Washington, D.C. – In response to a request from Senators Jeff Merkley (D-OR), Tom Harkin (D-IA), and Representatives Sander Levin (D-MI) and Carolyn B. Maloney (D-NY), the Internal Revenue Service (IRS) announced they will reverse a ruling that denies equipment used to help women breast feed from being covered as a health care expense. The previous ruling excluded breast pumps from coverage under flexible health spending accounts and made them non-deductible on tax returns.
Merkley, Harkin, Levin, and Maloney wrote to IRS Commissioner Douglas Shulman in November to call for the decision to be reversed. Senators Merkley and Harkin were joined by 9 other Senators; 32 other House members joined Reps. Levin and Maloney.
In response to today’s decision, Senators Merkley and Harkin and Reps. Levin and Maloney released the following statement:
“Today’s decision is a huge victory for nursing mothers everywhere. Modern medicine has documented numerous health benefits linked to breastfeeding, including a reduced risk of illness in infants and a reduced risk of cancer in mothers. And because breastfeeding is so effective in preventing disease, it also happens to save billions in health care costs. We thank the IRS for their careful consideration and quick response.”
A PDF of the complete House members’ letter to Commissioner Shulman can be found here; the Senate version is here. (They are identical.)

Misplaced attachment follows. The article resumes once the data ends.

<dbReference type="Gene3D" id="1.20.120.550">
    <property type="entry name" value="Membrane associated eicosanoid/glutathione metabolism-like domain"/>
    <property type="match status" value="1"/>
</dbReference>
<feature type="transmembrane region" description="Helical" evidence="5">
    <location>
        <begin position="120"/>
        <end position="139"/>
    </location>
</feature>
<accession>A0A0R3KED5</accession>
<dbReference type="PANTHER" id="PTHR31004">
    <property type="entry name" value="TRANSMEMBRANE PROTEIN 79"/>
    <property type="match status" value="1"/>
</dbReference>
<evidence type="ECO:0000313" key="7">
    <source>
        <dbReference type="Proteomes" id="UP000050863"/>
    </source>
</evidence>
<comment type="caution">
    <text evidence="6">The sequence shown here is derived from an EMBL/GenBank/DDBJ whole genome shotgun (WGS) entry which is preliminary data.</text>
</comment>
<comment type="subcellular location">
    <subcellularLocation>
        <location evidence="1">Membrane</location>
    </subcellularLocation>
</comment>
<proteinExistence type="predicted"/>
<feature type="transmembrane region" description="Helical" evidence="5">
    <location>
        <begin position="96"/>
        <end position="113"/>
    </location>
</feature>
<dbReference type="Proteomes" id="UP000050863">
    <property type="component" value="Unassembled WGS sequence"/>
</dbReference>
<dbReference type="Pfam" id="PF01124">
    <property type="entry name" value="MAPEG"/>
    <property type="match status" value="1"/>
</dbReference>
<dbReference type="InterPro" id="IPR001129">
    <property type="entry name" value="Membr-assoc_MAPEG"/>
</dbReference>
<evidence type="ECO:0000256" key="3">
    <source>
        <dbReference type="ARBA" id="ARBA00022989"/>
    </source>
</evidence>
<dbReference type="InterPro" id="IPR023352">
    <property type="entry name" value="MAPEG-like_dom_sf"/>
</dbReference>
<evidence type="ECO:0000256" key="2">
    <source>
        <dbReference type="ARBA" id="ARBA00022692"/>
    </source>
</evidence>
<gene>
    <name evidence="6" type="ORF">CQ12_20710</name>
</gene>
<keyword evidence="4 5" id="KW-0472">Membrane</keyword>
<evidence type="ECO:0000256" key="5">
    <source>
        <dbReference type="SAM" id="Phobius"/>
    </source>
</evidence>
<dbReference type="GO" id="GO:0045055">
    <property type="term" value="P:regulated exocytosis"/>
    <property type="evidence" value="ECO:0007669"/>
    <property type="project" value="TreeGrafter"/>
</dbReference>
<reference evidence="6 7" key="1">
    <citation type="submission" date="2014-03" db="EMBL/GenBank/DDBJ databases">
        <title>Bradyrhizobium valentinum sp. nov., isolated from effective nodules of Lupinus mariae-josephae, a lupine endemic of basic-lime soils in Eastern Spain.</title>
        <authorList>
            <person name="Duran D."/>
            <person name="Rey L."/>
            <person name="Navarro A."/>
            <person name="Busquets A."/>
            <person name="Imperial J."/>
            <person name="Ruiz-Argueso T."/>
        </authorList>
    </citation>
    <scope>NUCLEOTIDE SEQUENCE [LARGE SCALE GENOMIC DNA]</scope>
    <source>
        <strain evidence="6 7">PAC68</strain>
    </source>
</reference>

A tax ruling by the IRS last year disallowed breast pumps and other breastfeeding supplies as medical deductions, thus also excluding them as permissible expenses under flexible health spending accounts.
Rep. Maloney and Sen. Merkley secured a provision in health care reforms passed earlier this year that employers of hourly workers are be required to provide breastfeeding employees with “reasonable break time” and a private, non-bathroom place to express breast milk during the workday, up until the child’s first birthday.
The American Academy of Pediatrics recommends all children be fed exclusively breastmilk for six months, with continued breastfeeding and appropriate solids for at least one year. The World Health Organization recommends continuing breastfeeding at least two years.
Twenty-four states, the District of Columbia and Puerto Rico have laws related to breastfeeding in the workplace; fully 43 states and the District of Columbia and the Virgin Islands have laws which allow women to breastfeed in any public or private location.
View the list and more at the National Conference of State Legislatures: http://www.ncsl.org/IssuesResearch/Health/BreastfeedingLaws/tabid/14389/Default.aspx